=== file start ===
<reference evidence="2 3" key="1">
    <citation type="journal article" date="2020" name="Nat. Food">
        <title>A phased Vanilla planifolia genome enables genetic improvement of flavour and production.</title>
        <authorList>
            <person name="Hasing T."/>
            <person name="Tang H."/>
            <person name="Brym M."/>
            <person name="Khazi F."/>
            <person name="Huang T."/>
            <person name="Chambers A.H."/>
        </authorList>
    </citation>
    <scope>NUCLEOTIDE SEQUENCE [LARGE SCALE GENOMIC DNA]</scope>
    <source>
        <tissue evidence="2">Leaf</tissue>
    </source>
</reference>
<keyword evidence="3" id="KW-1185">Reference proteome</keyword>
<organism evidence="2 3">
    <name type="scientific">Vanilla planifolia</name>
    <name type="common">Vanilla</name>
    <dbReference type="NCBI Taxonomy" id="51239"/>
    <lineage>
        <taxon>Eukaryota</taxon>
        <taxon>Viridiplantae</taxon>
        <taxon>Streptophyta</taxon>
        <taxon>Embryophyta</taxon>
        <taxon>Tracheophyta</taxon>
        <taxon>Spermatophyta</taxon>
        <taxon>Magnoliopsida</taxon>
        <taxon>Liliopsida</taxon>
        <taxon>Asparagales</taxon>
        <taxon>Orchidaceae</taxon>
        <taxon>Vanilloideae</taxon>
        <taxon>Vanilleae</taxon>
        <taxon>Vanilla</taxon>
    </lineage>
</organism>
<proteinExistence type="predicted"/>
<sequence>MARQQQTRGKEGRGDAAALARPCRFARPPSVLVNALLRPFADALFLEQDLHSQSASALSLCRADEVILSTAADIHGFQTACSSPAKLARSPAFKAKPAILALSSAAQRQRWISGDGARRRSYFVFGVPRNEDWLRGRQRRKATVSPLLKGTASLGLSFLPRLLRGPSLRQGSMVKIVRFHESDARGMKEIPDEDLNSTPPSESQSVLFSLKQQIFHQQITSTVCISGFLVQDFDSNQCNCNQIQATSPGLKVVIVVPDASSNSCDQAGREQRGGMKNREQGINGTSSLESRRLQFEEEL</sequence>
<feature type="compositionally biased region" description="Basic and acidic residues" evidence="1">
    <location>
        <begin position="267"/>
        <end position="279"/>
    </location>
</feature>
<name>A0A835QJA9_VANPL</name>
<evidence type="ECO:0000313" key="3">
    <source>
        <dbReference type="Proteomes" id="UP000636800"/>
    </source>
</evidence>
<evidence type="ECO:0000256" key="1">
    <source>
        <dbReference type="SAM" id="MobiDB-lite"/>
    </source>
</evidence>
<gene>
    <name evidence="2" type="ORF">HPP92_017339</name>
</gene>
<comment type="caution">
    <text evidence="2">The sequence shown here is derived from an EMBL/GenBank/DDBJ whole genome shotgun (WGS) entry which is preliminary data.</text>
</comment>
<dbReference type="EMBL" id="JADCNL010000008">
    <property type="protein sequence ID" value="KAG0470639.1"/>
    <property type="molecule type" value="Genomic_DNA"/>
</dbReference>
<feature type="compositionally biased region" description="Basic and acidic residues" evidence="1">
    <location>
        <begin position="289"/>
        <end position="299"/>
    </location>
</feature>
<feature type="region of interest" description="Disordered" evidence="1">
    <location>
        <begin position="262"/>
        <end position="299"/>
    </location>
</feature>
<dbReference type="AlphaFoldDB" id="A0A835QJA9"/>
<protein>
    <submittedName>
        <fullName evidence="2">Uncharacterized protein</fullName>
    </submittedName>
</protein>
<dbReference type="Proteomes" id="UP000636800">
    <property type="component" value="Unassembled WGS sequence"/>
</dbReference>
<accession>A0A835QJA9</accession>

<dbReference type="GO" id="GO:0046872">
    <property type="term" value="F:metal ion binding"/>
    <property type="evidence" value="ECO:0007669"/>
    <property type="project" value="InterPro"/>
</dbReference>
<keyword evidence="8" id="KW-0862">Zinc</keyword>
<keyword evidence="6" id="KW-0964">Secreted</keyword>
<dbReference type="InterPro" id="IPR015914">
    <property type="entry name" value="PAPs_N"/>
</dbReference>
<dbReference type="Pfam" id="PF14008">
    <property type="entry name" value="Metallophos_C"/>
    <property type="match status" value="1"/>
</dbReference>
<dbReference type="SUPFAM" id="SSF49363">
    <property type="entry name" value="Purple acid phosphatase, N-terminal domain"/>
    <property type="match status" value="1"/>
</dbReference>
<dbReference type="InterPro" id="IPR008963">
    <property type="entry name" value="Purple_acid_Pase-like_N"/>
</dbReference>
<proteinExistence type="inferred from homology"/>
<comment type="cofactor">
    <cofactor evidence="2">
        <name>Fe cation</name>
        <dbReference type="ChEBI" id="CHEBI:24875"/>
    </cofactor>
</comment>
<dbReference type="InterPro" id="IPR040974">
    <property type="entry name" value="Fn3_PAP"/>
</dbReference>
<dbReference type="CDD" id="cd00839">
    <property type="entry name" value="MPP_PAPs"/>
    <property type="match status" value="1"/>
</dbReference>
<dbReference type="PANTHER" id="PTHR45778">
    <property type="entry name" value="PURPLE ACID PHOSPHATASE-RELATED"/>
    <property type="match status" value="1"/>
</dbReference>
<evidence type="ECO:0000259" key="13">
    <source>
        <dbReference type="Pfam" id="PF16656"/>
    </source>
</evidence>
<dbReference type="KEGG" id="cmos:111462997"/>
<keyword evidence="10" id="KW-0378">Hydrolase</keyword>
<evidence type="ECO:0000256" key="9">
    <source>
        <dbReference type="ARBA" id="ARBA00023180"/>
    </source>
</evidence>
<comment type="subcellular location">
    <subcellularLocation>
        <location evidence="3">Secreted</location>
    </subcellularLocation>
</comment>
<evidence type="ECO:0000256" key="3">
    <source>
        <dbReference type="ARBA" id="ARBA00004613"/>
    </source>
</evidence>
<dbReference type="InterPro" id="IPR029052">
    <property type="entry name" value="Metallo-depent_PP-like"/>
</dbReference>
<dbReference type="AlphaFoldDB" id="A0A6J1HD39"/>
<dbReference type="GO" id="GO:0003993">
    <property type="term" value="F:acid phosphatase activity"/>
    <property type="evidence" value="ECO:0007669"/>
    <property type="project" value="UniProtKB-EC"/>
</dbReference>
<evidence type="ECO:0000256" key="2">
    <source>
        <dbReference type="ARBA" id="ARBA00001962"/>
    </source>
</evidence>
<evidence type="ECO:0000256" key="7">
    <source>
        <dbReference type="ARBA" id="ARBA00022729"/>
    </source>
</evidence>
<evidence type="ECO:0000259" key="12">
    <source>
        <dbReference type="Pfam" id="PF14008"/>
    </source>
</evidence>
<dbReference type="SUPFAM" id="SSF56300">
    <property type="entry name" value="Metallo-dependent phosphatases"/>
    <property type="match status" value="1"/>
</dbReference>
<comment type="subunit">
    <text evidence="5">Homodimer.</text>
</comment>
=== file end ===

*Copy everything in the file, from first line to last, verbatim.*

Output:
<reference evidence="2 3" key="1">
    <citation type="journal article" date="2020" name="Nat. Food">
        <title>A phased Vanilla planifolia genome enables genetic improvement of flavour and production.</title>
        <authorList>
            <person name="Hasing T."/>
            <person name="Tang H."/>
            <person name="Brym M."/>
            <person name="Khazi F."/>
            <person name="Huang T."/>
            <person name="Chambers A.H."/>
        </authorList>
    </citation>
    <scope>NUCLEOTIDE SEQUENCE [LARGE SCALE GENOMIC DNA]</scope>
    <source>
        <tissue evidence="2">Leaf</tissue>
    </source>
</reference>
<keyword evidence="3" id="KW-1185">Reference proteome</keyword>
<organism evidence="2 3">
    <name type="scientific">Vanilla planifolia</name>
    <name type="common">Vanilla</name>
    <dbReference type="NCBI Taxonomy" id="51239"/>
    <lineage>
        <taxon>Eukaryota</taxon>
        <taxon>Viridiplantae</taxon>
        <taxon>Streptophyta</taxon>
        <taxon>Embryophyta</taxon>
        <taxon>Tracheophyta</taxon>
        <taxon>Spermatophyta</taxon>
        <taxon>Magnoliopsida</taxon>
        <taxon>Liliopsida</taxon>
        <taxon>Asparagales</taxon>
        <taxon>Orchidaceae</taxon>
        <taxon>Vanilloideae</taxon>
        <taxon>Vanilleae</taxon>
        <taxon>Vanilla</taxon>
    </lineage>
</organism>
<proteinExistence type="predicted"/>
<sequence>MARQQQTRGKEGRGDAAALARPCRFARPPSVLVNALLRPFADALFLEQDLHSQSASALSLCRADEVILSTAADIHGFQTACSSPAKLARSPAFKAKPAILALSSAAQRQRWISGDGARRRSYFVFGVPRNEDWLRGRQRRKATVSPLLKGTASLGLSFLPRLLRGPSLRQGSMVKIVRFHESDARGMKEIPDEDLNSTPPSESQSVLFSLKQQIFHQQITSTVCISGFLVQDFDSNQCNCNQIQATSPGLKVVIVVPDASSNSCDQAGREQRGGMKNREQGINGTSSLESRRLQFEEEL</sequence>
<feature type="compositionally biased region" description="Basic and acidic residues" evidence="1">
    <location>
        <begin position="267"/>
        <end position="279"/>
    </location>
</feature>
<name>A0A835QJA9_VANPL</name>
<evidence type="ECO:0000313" key="3">
    <source>
        <dbReference type="Proteomes" id="UP000636800"/>
    </source>
</evidence>
<evidence type="ECO:0000256" key="1">
    <source>
        <dbReference type="SAM" id="MobiDB-lite"/>
    </source>
</evidence>
<gene>
    <name evidence="2" type="ORF">HPP92_017339</name>
</gene>
<comment type="caution">
    <text evidence="2">The sequence shown here is derived from an EMBL/GenBank/DDBJ whole genome shotgun (WGS) entry which is preliminary data.</text>
</comment>
<dbReference type="EMBL" id="JADCNL010000008">
    <property type="protein sequence ID" value="KAG0470639.1"/>
    <property type="molecule type" value="Genomic_DNA"/>
</dbReference>
<feature type="compositionally biased region" description="Basic and acidic residues" evidence="1">
    <location>
        <begin position="289"/>
        <end position="299"/>
    </location>
</feature>
<feature type="region of interest" description="Disordered" evidence="1">
    <location>
        <begin position="262"/>
        <end position="299"/>
    </location>
</feature>
<dbReference type="AlphaFoldDB" id="A0A835QJA9"/>
<protein>
    <submittedName>
        <fullName evidence="2">Uncharacterized protein</fullName>
    </submittedName>
</protein>
<dbReference type="Proteomes" id="UP000636800">
    <property type="component" value="Unassembled WGS sequence"/>
</dbReference>
<accession>A0A835QJA9</accession>

<dbReference type="GO" id="GO:0046872">
    <property type="term" value="F:metal ion binding"/>
    <property type="evidence" value="ECO:0007669"/>
    <property type="project" value="InterPro"/>
</dbReference>
<keyword evidence="8" id="KW-0862">Zinc</keyword>
<keyword evidence="6" id="KW-0964">Secreted</keyword>
<dbReference type="InterPro" id="IPR015914">
    <property type="entry name" value="PAPs_N"/>
</dbReference>
<dbReference type="Pfam" id="PF14008">
    <property type="entry name" value="Metallophos_C"/>
    <property type="match status" value="1"/>
</dbReference>
<dbReference type="SUPFAM" id="SSF49363">
    <property type="entry name" value="Purple acid phosphatase, N-terminal domain"/>
    <property type="match status" value="1"/>
</dbReference>
<dbReference type="InterPro" id="IPR008963">
    <property type="entry name" value="Purple_acid_Pase-like_N"/>
</dbReference>
<proteinExistence type="inferred from homology"/>
<comment type="cofactor">
    <cofactor evidence="2">
        <name>Fe cation</name>
        <dbReference type="ChEBI" id="CHEBI:24875"/>
    </cofactor>
</comment>
<dbReference type="InterPro" id="IPR040974">
    <property type="entry name" value="Fn3_PAP"/>
</dbReference>
<dbReference type="CDD" id="cd00839">
    <property type="entry name" value="MPP_PAPs"/>
    <property type="match status" value="1"/>
</dbReference>
<dbReference type="PANTHER" id="PTHR45778">
    <property type="entry name" value="PURPLE ACID PHOSPHATASE-RELATED"/>
    <property type="match status" value="1"/>
</dbReference>
<evidence type="ECO:0000259" key="13">
    <source>
        <dbReference type="Pfam" id="PF16656"/>
    </source>
</evidence>
<dbReference type="KEGG" id="cmos:111462997"/>
<keyword evidence="10" id="KW-0378">Hydrolase</keyword>
<evidence type="ECO:0000256" key="9">
    <source>
        <dbReference type="ARBA" id="ARBA00023180"/>
    </source>
</evidence>
<comment type="subcellular location">
    <subcellularLocation>
        <location evidence="3">Secreted</location>
    </subcellularLocation>
</comment>
<evidence type="ECO:0000256" key="3">
    <source>
        <dbReference type="ARBA" id="ARBA00004613"/>
    </source>
</evidence>
<dbReference type="InterPro" id="IPR029052">
    <property type="entry name" value="Metallo-depent_PP-like"/>
</dbReference>
<dbReference type="AlphaFoldDB" id="A0A6J1HD39"/>
<dbReference type="GO" id="GO:0003993">
    <property type="term" value="F:acid phosphatase activity"/>
    <property type="evidence" value="ECO:0007669"/>
    <property type="project" value="UniProtKB-EC"/>
</dbReference>
<evidence type="ECO:0000256" key="2">
    <source>
        <dbReference type="ARBA" id="ARBA00001962"/>
    </source>
</evidence>
<evidence type="ECO:0000256" key="7">
    <source>
        <dbReference type="ARBA" id="ARBA00022729"/>
    </source>
</evidence>
<evidence type="ECO:0000259" key="12">
    <source>
        <dbReference type="Pfam" id="PF14008"/>
    </source>
</evidence>
<dbReference type="SUPFAM" id="SSF56300">
    <property type="entry name" value="Metallo-dependent phosphatases"/>
    <property type="match status" value="1"/>
</dbReference>
<comment type="subunit">
    <text evidence="5">Homodimer.</text>
</comment>